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Seeing Ourselves Through Jesus' Eyes



I recently received an email from a friend, meant to encourage me in the New Year. He asked several questions, one of which was something to the effect of, “Rate your faith right now on a scale of 1-5.” My first flawed instinct was to think back to the past week, weigh the time I spent doing “good things” against all other ways all the times I hadn’t measured up, or I was impatient with my kids, my wife, or wasted time on a screen, etc. I know there can be real value in measuring or tracking growth and my friend had the best of intentions. I do believe that Jesus cares deeply about our hearts and the more we allow him to work in and through us, I believe there is no choice but to experience growth over time. I just don’t know if that ought to be my focus, and I don’t usually trust my ability to measure or even define what progress or success is in faith. It’s interesting how a simple question can so quickly lead me to feel guilt over not measuring up!

I’ve been reflecting on my attitudes about this and how Jesus views me even at my worst or when I fall short and trying to connect to the well-known story of Peter walking on the water in Matthew 14. Jesus called his disciple to follow him onto the waves, even though it was scary. Peter listened and successfully walked on the waves before taking his eyes off of Jesus and looking at his circumstances. When Jesus asks him, “Why did you doubt?” I’ve always viewed this as the same scolding I feel when I fall short. It feels like a reprimand and I can picture myself, like Peter, with my head down on the boat wallowing in a pile of guilt and failure. Not even a “1” on that scale of 1-5. If I could just keep my eyes more focused on Jesus, white knuckle it and try harder, then I wouldn’t sink in the waves, and then I wouldn’t feel so guilty.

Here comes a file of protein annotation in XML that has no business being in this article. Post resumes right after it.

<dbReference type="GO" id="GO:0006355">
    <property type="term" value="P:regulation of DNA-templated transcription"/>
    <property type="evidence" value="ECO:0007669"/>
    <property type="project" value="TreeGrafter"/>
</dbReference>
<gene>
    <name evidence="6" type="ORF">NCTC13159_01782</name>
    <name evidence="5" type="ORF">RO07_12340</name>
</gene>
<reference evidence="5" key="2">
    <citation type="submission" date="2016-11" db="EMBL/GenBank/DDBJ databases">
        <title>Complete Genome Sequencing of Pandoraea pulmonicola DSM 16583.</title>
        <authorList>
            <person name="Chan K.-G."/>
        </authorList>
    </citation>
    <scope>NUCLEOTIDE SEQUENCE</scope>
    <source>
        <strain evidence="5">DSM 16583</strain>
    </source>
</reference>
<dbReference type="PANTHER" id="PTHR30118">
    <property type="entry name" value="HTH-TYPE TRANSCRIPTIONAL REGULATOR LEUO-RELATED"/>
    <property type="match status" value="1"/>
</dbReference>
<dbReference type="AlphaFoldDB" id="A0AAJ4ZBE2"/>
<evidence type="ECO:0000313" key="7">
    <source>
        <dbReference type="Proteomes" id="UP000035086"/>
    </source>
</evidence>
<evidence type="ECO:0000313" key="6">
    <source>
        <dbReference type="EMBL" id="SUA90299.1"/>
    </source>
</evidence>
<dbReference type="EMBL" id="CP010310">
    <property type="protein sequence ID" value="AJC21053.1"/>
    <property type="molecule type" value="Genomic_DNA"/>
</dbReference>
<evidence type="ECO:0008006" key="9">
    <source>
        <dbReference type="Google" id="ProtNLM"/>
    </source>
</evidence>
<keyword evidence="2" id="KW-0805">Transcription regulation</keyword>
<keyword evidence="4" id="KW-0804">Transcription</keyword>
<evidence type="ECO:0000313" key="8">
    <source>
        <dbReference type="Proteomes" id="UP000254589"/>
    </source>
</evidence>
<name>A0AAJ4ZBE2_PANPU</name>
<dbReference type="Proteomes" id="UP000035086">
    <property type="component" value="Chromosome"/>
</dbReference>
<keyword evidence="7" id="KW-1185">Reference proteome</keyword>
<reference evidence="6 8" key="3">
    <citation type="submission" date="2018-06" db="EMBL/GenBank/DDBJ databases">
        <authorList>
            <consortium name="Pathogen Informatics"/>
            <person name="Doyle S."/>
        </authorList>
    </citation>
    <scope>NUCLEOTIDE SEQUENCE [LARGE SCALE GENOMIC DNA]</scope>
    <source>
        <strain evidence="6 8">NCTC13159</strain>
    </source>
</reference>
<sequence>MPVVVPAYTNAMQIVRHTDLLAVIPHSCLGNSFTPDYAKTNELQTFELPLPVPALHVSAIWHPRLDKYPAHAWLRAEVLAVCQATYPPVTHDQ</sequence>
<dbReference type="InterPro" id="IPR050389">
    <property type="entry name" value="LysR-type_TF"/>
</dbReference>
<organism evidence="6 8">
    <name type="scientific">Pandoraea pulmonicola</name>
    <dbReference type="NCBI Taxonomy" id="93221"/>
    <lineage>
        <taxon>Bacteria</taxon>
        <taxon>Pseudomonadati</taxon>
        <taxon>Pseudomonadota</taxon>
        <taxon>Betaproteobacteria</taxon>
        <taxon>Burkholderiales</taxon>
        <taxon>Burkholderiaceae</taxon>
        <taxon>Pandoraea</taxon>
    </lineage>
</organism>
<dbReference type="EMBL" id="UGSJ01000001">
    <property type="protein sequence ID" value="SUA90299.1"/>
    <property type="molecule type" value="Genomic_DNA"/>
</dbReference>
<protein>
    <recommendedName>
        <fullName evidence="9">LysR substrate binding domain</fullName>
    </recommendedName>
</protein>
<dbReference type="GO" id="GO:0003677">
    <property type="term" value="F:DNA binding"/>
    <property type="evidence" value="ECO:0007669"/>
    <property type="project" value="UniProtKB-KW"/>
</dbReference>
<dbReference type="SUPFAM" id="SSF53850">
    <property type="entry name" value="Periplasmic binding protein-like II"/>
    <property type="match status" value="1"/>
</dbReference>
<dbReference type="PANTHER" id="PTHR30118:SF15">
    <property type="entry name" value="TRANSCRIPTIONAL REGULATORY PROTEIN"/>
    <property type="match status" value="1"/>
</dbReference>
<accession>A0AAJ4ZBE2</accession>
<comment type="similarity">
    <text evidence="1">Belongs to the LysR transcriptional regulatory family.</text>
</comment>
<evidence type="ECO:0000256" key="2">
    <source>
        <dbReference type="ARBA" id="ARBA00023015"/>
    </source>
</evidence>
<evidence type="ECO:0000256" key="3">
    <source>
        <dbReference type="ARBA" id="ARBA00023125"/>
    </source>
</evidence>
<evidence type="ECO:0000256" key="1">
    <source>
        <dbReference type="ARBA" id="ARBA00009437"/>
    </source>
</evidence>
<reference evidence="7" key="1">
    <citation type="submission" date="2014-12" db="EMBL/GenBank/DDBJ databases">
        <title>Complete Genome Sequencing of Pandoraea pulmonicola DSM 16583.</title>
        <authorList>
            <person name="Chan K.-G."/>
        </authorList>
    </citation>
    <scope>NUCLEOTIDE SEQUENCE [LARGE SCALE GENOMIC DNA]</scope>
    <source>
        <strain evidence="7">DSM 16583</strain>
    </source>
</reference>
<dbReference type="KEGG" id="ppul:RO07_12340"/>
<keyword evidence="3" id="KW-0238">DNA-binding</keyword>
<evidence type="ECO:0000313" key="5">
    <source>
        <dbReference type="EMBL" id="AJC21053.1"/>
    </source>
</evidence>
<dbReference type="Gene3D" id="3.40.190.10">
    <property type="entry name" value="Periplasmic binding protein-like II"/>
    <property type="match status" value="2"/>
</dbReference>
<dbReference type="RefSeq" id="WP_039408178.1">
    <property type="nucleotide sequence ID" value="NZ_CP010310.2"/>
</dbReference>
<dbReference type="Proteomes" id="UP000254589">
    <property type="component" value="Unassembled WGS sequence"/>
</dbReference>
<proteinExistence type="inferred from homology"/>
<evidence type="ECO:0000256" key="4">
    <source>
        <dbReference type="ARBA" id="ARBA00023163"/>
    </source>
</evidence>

But I’ve started to wonder if maybe there is more to that story than what I’ve always thought. What is interesting is that in that moment that Peter started to doubt and sink, Jesus was still walking successfully and never had any problem—there wasn’t a need to doubt Jesus. What if Peter wasn’t doubting Jesus, but doubting himself and felt that HE didn’t have what it takes to walk on water? What if Jesus was saying to Peter, “I wish you could see yourself the way I see you. You have so much potential and I believe in you!” What if the way Jesus sees me is far greater than I view myself, especially when I measure based on my flawed human understanding?


I can say that so often I’m busy striving, living in such a hurry and trying to please Jesus and hold it all together like I really am the one in charge. When I pause, slow down and am quiet, the voice I hear is one that is gentle, loving, and encouraging, reminding me of who He is and who I am In Christ. It reminds me that I’m deeply loved and forgiven no matter what, and no failure could impact that. In addition, I think God wants me to continue to live into who HE created me to be, which entails continuing to call out the lies I still continue to believe about myself or God and replacing them with HIS truth. That seems to be the Jesus in the story that is not chastising or reprimanding Peter for his lack of faith. Rather he is encouraging Peter to continue to keep his eyes on Jesus, yes, but don’t forget the amazing person YOU are made to be!


A question that has been impactful as I journey through this is, “God, what does you loving me in this look like right now?” It’s a simple question, but one that is profound. If we are aware of God’s love for us and how HE is lovingly looking at us, it’s a lot harder to believe the lies about us or think we need to perform in a certain way to measure up and earn God’s love.

*Thoughts inspired by BEMA Discipleship podcast 116 entitled: She Giggled


Matt

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